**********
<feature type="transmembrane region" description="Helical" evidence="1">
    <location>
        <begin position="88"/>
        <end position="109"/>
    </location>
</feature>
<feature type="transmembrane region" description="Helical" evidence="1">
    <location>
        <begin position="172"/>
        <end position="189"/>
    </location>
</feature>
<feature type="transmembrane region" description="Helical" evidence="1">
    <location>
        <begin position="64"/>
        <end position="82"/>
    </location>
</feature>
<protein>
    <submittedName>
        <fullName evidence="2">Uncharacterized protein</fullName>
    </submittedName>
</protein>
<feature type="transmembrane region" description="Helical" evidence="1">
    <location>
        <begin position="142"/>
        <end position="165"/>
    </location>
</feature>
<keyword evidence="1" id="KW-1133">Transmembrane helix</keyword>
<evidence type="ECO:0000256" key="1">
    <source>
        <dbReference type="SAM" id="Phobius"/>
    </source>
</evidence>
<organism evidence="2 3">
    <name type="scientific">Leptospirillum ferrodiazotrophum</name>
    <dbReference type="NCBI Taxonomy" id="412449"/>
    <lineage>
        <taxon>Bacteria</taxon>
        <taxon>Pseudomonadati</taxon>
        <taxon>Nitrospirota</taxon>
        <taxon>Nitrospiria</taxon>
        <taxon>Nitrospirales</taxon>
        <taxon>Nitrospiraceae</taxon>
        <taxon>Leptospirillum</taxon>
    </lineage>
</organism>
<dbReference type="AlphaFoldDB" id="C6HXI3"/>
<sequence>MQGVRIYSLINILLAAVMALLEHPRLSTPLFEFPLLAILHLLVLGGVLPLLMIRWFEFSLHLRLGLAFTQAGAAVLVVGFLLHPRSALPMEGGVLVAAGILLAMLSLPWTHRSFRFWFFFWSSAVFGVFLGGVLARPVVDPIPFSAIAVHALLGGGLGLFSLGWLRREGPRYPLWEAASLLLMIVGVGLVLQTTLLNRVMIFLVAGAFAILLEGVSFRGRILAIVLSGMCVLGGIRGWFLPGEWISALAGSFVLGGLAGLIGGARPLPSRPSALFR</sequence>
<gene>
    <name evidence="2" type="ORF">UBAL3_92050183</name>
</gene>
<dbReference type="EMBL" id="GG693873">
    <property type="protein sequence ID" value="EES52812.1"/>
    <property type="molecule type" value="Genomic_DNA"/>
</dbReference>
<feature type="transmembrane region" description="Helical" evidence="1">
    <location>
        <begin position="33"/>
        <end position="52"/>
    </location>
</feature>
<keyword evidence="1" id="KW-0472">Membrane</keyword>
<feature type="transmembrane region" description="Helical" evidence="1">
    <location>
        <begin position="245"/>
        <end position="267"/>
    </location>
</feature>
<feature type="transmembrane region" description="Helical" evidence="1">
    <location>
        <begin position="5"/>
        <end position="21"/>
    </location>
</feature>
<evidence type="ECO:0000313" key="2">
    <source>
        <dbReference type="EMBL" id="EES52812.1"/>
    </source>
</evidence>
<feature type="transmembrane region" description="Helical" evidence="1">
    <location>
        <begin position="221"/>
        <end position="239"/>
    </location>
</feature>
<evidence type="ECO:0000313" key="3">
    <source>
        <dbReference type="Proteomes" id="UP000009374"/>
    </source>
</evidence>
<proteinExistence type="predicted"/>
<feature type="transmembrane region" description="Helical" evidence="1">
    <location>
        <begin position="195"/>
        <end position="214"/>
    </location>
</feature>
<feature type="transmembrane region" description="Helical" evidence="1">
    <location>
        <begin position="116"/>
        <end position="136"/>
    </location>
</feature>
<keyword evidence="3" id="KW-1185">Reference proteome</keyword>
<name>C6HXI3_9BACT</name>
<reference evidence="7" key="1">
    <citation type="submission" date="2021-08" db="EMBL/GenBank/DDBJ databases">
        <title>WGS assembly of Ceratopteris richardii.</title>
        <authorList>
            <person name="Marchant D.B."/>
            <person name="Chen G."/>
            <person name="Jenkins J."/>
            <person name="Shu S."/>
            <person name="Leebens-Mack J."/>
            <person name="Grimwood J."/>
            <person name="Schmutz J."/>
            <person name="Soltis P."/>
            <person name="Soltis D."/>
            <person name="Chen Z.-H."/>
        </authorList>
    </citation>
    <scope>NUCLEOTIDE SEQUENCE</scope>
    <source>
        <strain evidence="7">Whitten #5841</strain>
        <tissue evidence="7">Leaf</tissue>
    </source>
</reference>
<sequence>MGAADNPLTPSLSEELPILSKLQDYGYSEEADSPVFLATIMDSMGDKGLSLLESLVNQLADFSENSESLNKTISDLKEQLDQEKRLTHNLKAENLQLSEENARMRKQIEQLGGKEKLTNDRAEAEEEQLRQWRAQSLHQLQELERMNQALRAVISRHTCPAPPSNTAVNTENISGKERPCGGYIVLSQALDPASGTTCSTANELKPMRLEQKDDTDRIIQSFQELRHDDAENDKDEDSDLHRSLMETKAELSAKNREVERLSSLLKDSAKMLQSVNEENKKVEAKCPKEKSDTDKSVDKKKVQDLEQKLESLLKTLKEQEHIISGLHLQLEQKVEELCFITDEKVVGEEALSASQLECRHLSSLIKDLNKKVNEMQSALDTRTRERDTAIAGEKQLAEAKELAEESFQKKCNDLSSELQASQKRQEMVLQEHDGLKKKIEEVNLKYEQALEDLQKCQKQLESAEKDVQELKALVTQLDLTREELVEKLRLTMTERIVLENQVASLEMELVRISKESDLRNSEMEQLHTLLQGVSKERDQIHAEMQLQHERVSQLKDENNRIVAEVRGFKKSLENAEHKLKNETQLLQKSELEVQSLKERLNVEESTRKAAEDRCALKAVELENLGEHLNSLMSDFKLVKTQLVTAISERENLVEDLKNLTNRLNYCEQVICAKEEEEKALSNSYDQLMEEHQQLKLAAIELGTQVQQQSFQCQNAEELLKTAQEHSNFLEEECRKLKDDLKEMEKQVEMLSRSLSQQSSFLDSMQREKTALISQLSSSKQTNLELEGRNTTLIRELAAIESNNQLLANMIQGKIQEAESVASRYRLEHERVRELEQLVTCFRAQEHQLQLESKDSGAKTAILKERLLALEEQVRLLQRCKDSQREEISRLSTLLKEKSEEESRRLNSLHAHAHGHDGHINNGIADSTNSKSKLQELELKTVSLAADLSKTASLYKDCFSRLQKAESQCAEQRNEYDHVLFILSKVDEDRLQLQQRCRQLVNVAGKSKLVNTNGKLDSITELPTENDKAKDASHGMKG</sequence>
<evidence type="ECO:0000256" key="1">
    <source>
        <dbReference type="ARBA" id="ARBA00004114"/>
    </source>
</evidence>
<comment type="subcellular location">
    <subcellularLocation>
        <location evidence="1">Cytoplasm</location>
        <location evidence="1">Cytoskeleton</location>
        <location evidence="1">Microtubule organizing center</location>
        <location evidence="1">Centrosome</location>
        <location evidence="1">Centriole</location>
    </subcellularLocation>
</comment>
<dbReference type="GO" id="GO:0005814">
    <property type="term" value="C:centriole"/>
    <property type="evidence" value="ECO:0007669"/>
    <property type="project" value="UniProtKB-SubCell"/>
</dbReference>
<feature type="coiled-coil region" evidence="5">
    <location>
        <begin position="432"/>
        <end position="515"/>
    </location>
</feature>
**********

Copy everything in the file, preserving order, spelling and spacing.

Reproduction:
<feature type="transmembrane region" description="Helical" evidence="1">
    <location>
        <begin position="88"/>
        <end position="109"/>
    </location>
</feature>
<feature type="transmembrane region" description="Helical" evidence="1">
    <location>
        <begin position="172"/>
        <end position="189"/>
    </location>
</feature>
<feature type="transmembrane region" description="Helical" evidence="1">
    <location>
        <begin position="64"/>
        <end position="82"/>
    </location>
</feature>
<protein>
    <submittedName>
        <fullName evidence="2">Uncharacterized protein</fullName>
    </submittedName>
</protein>
<feature type="transmembrane region" description="Helical" evidence="1">
    <location>
        <begin position="142"/>
        <end position="165"/>
    </location>
</feature>
<keyword evidence="1" id="KW-1133">Transmembrane helix</keyword>
<evidence type="ECO:0000256" key="1">
    <source>
        <dbReference type="SAM" id="Phobius"/>
    </source>
</evidence>
<organism evidence="2 3">
    <name type="scientific">Leptospirillum ferrodiazotrophum</name>
    <dbReference type="NCBI Taxonomy" id="412449"/>
    <lineage>
        <taxon>Bacteria</taxon>
        <taxon>Pseudomonadati</taxon>
        <taxon>Nitrospirota</taxon>
        <taxon>Nitrospiria</taxon>
        <taxon>Nitrospirales</taxon>
        <taxon>Nitrospiraceae</taxon>
        <taxon>Leptospirillum</taxon>
    </lineage>
</organism>
<dbReference type="AlphaFoldDB" id="C6HXI3"/>
<sequence>MQGVRIYSLINILLAAVMALLEHPRLSTPLFEFPLLAILHLLVLGGVLPLLMIRWFEFSLHLRLGLAFTQAGAAVLVVGFLLHPRSALPMEGGVLVAAGILLAMLSLPWTHRSFRFWFFFWSSAVFGVFLGGVLARPVVDPIPFSAIAVHALLGGGLGLFSLGWLRREGPRYPLWEAASLLLMIVGVGLVLQTTLLNRVMIFLVAGAFAILLEGVSFRGRILAIVLSGMCVLGGIRGWFLPGEWISALAGSFVLGGLAGLIGGARPLPSRPSALFR</sequence>
<gene>
    <name evidence="2" type="ORF">UBAL3_92050183</name>
</gene>
<dbReference type="EMBL" id="GG693873">
    <property type="protein sequence ID" value="EES52812.1"/>
    <property type="molecule type" value="Genomic_DNA"/>
</dbReference>
<feature type="transmembrane region" description="Helical" evidence="1">
    <location>
        <begin position="33"/>
        <end position="52"/>
    </location>
</feature>
<keyword evidence="1" id="KW-0472">Membrane</keyword>
<feature type="transmembrane region" description="Helical" evidence="1">
    <location>
        <begin position="245"/>
        <end position="267"/>
    </location>
</feature>
<feature type="transmembrane region" description="Helical" evidence="1">
    <location>
        <begin position="5"/>
        <end position="21"/>
    </location>
</feature>
<evidence type="ECO:0000313" key="2">
    <source>
        <dbReference type="EMBL" id="EES52812.1"/>
    </source>
</evidence>
<feature type="transmembrane region" description="Helical" evidence="1">
    <location>
        <begin position="221"/>
        <end position="239"/>
    </location>
</feature>
<evidence type="ECO:0000313" key="3">
    <source>
        <dbReference type="Proteomes" id="UP000009374"/>
    </source>
</evidence>
<proteinExistence type="predicted"/>
<feature type="transmembrane region" description="Helical" evidence="1">
    <location>
        <begin position="195"/>
        <end position="214"/>
    </location>
</feature>
<feature type="transmembrane region" description="Helical" evidence="1">
    <location>
        <begin position="116"/>
        <end position="136"/>
    </location>
</feature>
<keyword evidence="3" id="KW-1185">Reference proteome</keyword>
<name>C6HXI3_9BACT</name>
<reference evidence="7" key="1">
    <citation type="submission" date="2021-08" db="EMBL/GenBank/DDBJ databases">
        <title>WGS assembly of Ceratopteris richardii.</title>
        <authorList>
            <person name="Marchant D.B."/>
            <person name="Chen G."/>
            <person name="Jenkins J."/>
            <person name="Shu S."/>
            <person name="Leebens-Mack J."/>
            <person name="Grimwood J."/>
            <person name="Schmutz J."/>
            <person name="Soltis P."/>
            <person name="Soltis D."/>
            <person name="Chen Z.-H."/>
        </authorList>
    </citation>
    <scope>NUCLEOTIDE SEQUENCE</scope>
    <source>
        <strain evidence="7">Whitten #5841</strain>
        <tissue evidence="7">Leaf</tissue>
    </source>
</reference>
<sequence>MGAADNPLTPSLSEELPILSKLQDYGYSEEADSPVFLATIMDSMGDKGLSLLESLVNQLADFSENSESLNKTISDLKEQLDQEKRLTHNLKAENLQLSEENARMRKQIEQLGGKEKLTNDRAEAEEEQLRQWRAQSLHQLQELERMNQALRAVISRHTCPAPPSNTAVNTENISGKERPCGGYIVLSQALDPASGTTCSTANELKPMRLEQKDDTDRIIQSFQELRHDDAENDKDEDSDLHRSLMETKAELSAKNREVERLSSLLKDSAKMLQSVNEENKKVEAKCPKEKSDTDKSVDKKKVQDLEQKLESLLKTLKEQEHIISGLHLQLEQKVEELCFITDEKVVGEEALSASQLECRHLSSLIKDLNKKVNEMQSALDTRTRERDTAIAGEKQLAEAKELAEESFQKKCNDLSSELQASQKRQEMVLQEHDGLKKKIEEVNLKYEQALEDLQKCQKQLESAEKDVQELKALVTQLDLTREELVEKLRLTMTERIVLENQVASLEMELVRISKESDLRNSEMEQLHTLLQGVSKERDQIHAEMQLQHERVSQLKDENNRIVAEVRGFKKSLENAEHKLKNETQLLQKSELEVQSLKERLNVEESTRKAAEDRCALKAVELENLGEHLNSLMSDFKLVKTQLVTAISERENLVEDLKNLTNRLNYCEQVICAKEEEEKALSNSYDQLMEEHQQLKLAAIELGTQVQQQSFQCQNAEELLKTAQEHSNFLEEECRKLKDDLKEMEKQVEMLSRSLSQQSSFLDSMQREKTALISQLSSSKQTNLELEGRNTTLIRELAAIESNNQLLANMIQGKIQEAESVASRYRLEHERVRELEQLVTCFRAQEHQLQLESKDSGAKTAILKERLLALEEQVRLLQRCKDSQREEISRLSTLLKEKSEEESRRLNSLHAHAHGHDGHINNGIADSTNSKSKLQELELKTVSLAADLSKTASLYKDCFSRLQKAESQCAEQRNEYDHVLFILSKVDEDRLQLQQRCRQLVNVAGKSKLVNTNGKLDSITELPTENDKAKDASHGMKG</sequence>
<evidence type="ECO:0000256" key="1">
    <source>
        <dbReference type="ARBA" id="ARBA00004114"/>
    </source>
</evidence>
<comment type="subcellular location">
    <subcellularLocation>
        <location evidence="1">Cytoplasm</location>
        <location evidence="1">Cytoskeleton</location>
        <location evidence="1">Microtubule organizing center</location>
        <location evidence="1">Centrosome</location>
        <location evidence="1">Centriole</location>
    </subcellularLocation>
</comment>
<dbReference type="GO" id="GO:0005814">
    <property type="term" value="C:centriole"/>
    <property type="evidence" value="ECO:0007669"/>
    <property type="project" value="UniProtKB-SubCell"/>
</dbReference>
<feature type="coiled-coil region" evidence="5">
    <location>
        <begin position="432"/>
        <end position="515"/>
    </location>
</feature>